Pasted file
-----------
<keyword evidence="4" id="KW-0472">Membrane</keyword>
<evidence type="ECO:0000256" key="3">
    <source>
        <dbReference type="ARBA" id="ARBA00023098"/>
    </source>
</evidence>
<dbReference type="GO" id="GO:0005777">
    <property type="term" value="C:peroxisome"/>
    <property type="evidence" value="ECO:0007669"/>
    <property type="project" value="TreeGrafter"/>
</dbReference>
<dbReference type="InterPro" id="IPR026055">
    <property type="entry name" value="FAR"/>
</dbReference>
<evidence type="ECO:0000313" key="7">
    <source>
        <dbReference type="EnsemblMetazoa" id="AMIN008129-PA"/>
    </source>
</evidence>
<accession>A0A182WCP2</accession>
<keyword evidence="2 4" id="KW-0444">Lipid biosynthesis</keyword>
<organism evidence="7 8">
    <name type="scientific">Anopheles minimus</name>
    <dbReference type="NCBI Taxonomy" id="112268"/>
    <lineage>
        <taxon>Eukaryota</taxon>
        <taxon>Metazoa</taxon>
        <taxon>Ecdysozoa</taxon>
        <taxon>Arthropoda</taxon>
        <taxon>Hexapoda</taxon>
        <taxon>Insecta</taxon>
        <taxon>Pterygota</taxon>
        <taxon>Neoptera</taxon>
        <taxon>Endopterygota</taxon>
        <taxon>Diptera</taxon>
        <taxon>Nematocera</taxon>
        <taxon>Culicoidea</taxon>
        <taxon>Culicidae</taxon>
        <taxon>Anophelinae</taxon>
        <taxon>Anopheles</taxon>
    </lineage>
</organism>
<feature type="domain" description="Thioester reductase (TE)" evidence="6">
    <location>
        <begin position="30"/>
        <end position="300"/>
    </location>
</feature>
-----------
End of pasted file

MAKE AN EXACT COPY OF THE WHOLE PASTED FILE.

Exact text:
<keyword evidence="4" id="KW-0472">Membrane</keyword>
<evidence type="ECO:0000256" key="3">
    <source>
        <dbReference type="ARBA" id="ARBA00023098"/>
    </source>
</evidence>
<dbReference type="GO" id="GO:0005777">
    <property type="term" value="C:peroxisome"/>
    <property type="evidence" value="ECO:0007669"/>
    <property type="project" value="TreeGrafter"/>
</dbReference>
<dbReference type="InterPro" id="IPR026055">
    <property type="entry name" value="FAR"/>
</dbReference>
<evidence type="ECO:0000313" key="7">
    <source>
        <dbReference type="EnsemblMetazoa" id="AMIN008129-PA"/>
    </source>
</evidence>
<accession>A0A182WCP2</accession>
<keyword evidence="2 4" id="KW-0444">Lipid biosynthesis</keyword>
<organism evidence="7 8">
    <name type="scientific">Anopheles minimus</name>
    <dbReference type="NCBI Taxonomy" id="112268"/>
    <lineage>
        <taxon>Eukaryota</taxon>
        <taxon>Metazoa</taxon>
        <taxon>Ecdysozoa</taxon>
        <taxon>Arthropoda</taxon>
        <taxon>Hexapoda</taxon>
        <taxon>Insecta</taxon>
        <taxon>Pterygota</taxon>
        <taxon>Neoptera</taxon>
        <taxon>Endopterygota</taxon>
        <taxon>Diptera</taxon>
        <taxon>Nematocera</taxon>
        <taxon>Culicoidea</taxon>
        <taxon>Culicidae</taxon>
        <taxon>Anophelinae</taxon>
        <taxon>Anopheles</taxon>
    </lineage>
</organism>
<feature type="domain" description="Thioester reductase (TE)" evidence="6">
    <location>
        <begin position="30"/>
        <end position="300"/>
    </location>
</feature>